What is ethical AI?
How do we define what a 'good outcome' is when it comes to algorithms?
When you first have to imagine what the term ethical AI means, it can be very easy to immediately think about fictional AI, such as some kind of Skynet-linked technology that only serves to take over the world. Artificial intelligence (AI) technology is indeed improving drastically every year, but thankfully the idea that machines will develop a brain and take over the human race isn’t feasible (yet).
Several AI uses out there can be fairly boring when it comes to their day-to-day application, even though they help improve our lives. Take the Google Home or Amazon’s Alexa, where the revolutionary technology lies hidden in a virtual assistant. They contain natural language processing (NLP) to help improve the way the AI communicates with users. AI can be used in countless other ways, you might find it in automating office tasks or big data analytics.
AI constantly improves thanks to researchers and academics who work on creating new applications or approaches for businesses to make use of. It’s essential, however, that as the technology improves, there are conversations around the ethics of AI since it’s at the base of apps that could impact our privacy or data protection rights. One example of this is facial recognition, which is used by law protection, sometimes without the public’s knowledge, and is seen as highly controversial.
When it comes to ethical AI, a well-known issue is focused on how these algorithms make deductions. As the algorithms don’t tend to be transparent, it can be hard to know if their datasets contain any kind of bias which is taken into account when the system arrives at its conclusion. A problem with developing AI that aims to produce human-like results is that we aren’t sure whether these systems consider ethical issues that humans would consider when carrying out a decision.
It's because of these questions that we arrive at the idea of ethics – namely, the moral principles that govern the actions of an individual or group, or, in this case, a machine. This is to say that AI ethics does not simply concern the application of the technology – the results and predictions of AI are just as important.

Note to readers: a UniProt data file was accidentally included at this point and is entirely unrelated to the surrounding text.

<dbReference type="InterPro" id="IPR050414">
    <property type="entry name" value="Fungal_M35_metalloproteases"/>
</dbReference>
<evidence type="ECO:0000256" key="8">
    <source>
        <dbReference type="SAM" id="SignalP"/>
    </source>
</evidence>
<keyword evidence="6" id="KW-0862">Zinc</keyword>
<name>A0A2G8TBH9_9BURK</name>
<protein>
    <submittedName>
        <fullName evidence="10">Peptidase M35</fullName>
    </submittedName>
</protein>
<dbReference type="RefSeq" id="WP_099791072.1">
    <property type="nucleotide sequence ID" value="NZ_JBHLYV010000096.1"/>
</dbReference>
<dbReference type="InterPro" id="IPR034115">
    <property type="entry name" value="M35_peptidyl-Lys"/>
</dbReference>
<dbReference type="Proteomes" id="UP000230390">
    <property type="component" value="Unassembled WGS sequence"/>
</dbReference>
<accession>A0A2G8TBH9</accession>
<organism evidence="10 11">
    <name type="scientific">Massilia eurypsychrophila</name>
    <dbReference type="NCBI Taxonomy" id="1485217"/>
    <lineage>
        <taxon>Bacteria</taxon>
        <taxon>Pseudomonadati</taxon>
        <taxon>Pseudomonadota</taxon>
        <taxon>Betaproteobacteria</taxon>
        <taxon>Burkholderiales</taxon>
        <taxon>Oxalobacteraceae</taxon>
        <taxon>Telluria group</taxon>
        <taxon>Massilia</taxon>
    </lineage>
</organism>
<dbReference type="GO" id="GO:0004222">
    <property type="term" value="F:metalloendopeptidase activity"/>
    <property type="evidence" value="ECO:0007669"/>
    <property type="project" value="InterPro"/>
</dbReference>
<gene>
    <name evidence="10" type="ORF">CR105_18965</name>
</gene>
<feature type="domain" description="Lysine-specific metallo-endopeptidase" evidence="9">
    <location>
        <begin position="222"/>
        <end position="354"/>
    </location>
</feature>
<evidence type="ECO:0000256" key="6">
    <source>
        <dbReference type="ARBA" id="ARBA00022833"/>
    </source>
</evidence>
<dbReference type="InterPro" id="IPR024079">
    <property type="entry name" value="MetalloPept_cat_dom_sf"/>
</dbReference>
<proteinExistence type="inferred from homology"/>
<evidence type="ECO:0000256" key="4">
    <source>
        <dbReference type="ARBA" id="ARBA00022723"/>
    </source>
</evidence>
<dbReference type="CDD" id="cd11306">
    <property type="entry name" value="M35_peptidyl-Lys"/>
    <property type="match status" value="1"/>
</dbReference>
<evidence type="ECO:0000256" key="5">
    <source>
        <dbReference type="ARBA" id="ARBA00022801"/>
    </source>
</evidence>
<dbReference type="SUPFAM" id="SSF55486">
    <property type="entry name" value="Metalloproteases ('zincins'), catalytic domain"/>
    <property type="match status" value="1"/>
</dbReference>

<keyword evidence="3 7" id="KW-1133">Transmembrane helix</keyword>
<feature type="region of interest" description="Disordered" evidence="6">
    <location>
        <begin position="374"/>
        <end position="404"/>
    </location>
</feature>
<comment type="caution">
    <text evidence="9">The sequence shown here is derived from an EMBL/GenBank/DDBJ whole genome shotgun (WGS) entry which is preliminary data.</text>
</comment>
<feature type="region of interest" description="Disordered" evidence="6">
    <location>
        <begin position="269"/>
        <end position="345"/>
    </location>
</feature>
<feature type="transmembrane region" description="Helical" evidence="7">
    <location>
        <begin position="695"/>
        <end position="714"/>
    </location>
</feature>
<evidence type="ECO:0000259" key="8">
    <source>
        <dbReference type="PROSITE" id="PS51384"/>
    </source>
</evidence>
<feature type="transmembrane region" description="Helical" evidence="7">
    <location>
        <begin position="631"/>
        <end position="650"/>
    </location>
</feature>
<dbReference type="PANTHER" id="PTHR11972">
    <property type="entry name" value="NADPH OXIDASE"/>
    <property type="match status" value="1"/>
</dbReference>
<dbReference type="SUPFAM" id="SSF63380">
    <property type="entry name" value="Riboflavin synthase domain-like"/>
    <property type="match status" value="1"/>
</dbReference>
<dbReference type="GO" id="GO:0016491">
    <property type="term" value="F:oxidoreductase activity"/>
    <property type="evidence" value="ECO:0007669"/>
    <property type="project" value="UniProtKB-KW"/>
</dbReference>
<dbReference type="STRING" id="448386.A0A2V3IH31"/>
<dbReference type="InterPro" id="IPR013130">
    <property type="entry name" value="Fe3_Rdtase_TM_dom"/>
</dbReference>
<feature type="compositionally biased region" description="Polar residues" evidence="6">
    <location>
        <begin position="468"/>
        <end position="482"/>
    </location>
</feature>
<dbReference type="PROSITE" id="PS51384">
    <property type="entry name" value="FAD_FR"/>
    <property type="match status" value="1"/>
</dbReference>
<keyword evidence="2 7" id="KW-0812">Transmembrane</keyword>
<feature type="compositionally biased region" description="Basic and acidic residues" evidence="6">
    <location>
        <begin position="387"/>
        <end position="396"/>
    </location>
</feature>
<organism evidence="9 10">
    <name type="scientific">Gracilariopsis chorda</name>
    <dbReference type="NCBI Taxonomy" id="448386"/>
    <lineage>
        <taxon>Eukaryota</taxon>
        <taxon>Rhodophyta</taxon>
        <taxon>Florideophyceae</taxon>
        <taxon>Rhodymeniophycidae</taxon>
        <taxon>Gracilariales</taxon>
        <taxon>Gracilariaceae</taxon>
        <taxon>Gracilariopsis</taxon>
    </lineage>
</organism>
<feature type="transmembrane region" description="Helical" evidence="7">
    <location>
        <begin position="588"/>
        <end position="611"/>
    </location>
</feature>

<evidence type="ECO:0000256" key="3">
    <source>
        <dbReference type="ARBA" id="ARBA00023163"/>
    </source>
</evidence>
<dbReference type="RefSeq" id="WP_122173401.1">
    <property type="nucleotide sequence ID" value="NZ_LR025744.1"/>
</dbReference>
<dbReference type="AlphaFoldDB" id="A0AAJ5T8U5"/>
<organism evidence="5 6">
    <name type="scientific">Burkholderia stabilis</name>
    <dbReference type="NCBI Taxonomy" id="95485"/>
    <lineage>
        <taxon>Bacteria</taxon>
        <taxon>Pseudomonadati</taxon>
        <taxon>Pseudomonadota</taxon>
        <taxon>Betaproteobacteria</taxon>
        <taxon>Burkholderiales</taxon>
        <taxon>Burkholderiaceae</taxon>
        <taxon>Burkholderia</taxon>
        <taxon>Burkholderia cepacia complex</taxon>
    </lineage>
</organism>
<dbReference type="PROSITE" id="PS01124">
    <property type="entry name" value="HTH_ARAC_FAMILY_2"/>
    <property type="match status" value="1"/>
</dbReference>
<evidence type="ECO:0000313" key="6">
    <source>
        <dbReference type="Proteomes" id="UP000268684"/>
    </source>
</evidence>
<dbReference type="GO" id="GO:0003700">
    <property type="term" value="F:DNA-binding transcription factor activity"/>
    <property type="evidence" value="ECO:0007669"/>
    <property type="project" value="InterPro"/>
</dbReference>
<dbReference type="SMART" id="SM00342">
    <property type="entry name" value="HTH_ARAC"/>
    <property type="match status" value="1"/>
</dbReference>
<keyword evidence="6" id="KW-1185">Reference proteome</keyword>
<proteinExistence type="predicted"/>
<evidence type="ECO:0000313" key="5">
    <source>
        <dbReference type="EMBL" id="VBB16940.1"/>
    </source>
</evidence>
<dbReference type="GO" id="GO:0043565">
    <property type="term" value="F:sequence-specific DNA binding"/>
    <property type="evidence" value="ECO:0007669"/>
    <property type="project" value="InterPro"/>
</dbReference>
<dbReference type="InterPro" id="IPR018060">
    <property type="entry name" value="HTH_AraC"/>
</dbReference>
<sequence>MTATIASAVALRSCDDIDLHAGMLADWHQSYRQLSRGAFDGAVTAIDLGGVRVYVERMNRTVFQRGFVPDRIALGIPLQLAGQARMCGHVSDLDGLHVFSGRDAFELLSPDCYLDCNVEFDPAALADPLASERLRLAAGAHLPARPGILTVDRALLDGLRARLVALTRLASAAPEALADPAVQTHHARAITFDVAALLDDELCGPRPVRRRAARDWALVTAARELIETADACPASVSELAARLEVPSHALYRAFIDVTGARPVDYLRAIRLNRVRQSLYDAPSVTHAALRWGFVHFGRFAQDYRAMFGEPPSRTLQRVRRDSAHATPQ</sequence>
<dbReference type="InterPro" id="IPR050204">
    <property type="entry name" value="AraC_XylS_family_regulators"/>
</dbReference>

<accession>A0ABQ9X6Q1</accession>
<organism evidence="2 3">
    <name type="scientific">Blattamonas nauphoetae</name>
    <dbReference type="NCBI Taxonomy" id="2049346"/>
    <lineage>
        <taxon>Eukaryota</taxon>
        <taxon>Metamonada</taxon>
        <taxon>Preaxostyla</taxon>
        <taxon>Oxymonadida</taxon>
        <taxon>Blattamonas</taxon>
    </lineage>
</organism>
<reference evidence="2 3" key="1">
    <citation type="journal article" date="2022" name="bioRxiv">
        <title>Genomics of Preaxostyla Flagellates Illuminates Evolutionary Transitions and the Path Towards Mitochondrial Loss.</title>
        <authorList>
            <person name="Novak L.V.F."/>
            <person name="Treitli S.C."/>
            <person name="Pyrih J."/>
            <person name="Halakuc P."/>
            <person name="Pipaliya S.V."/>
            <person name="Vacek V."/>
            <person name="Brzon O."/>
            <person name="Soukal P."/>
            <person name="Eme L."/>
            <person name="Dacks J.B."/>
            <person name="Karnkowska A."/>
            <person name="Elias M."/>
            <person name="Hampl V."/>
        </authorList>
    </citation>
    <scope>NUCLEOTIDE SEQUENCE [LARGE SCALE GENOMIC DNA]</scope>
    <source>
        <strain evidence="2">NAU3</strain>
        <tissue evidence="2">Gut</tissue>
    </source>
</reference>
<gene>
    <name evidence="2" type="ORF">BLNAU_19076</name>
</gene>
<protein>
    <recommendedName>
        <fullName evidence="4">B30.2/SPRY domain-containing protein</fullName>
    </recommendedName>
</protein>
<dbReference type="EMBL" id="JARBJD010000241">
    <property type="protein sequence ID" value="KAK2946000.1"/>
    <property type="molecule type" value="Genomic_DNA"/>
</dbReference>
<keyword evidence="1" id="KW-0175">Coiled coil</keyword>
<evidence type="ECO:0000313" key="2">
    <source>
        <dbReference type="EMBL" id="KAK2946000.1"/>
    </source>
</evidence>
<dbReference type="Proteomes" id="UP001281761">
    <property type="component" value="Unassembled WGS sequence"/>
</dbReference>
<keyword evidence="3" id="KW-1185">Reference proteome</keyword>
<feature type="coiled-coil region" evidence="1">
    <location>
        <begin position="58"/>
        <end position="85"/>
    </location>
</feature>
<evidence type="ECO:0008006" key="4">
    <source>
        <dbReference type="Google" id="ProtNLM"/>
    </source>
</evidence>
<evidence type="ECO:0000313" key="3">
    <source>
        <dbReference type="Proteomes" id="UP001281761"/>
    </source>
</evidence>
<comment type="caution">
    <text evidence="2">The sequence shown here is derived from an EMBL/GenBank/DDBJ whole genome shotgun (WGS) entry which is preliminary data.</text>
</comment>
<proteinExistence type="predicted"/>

Defining a 'good outcome'
AI systems represent a divergence away from traditional computers that base their results on mathematical principles. If you enter 4 + 4 into a computer, the answer should always be 8, regardless of how sophisticated it is. With app development, new software can be created to fit a variety of needs, but it is always based on a prebuilt coding language. In that sense, there is no ambiguity on what the result should or should not be.
Let's consider the example of a system designed to establish how happy a person is based on their facial characteristics. A system would need to be trained on a variety of demographics to account for all the combinations of race, age and gender possible. What's more, even if we were to assume the system could account for all of that, how do we establish beyond doubt what happiness looks like?
Bias is one of the major problems with artificial intelligence, as its development is always based on the choices of the researchers involved. This effectively makes it impossible to create an entirely neutral system, and why the field of AI ethics is so important.
Roboethics, or robot ethics, is the principle of designing artificially intelligent systems using codes of conduct that ensure an automated system can respond to situations ethically. That is, ensure that a robot behaves in a way that would fit the ethical framework of the society it's operating in.
Like traditional ethics, roboethics involves ensuring that when a system that's capable of making its own decisions comes into contact with humans, it's able to prioritise the health and wellbeing of the human above all else, while also behaving in a way that's considered appropriate to the situation.
Roboethics often features heavily in discussions around the use of artificial intelligence in combat situations, a popular school of thought being that robots should never be built to explicitly harm or kill human beings.
While roboethics usually focuses on the resulting action of the robot, the field is only concerned with the thoughts and actions of the human developer behind it, rather than the robot itself. For that, we turn to machine ethics, which is concerned with the process of adding moral behaviours to AI machines.
Arguments against ethical AI
Some industry thinkers have, however, attacked ethical AI, saying it's not possible to treat robots and artificial intelligence as their human counterparts.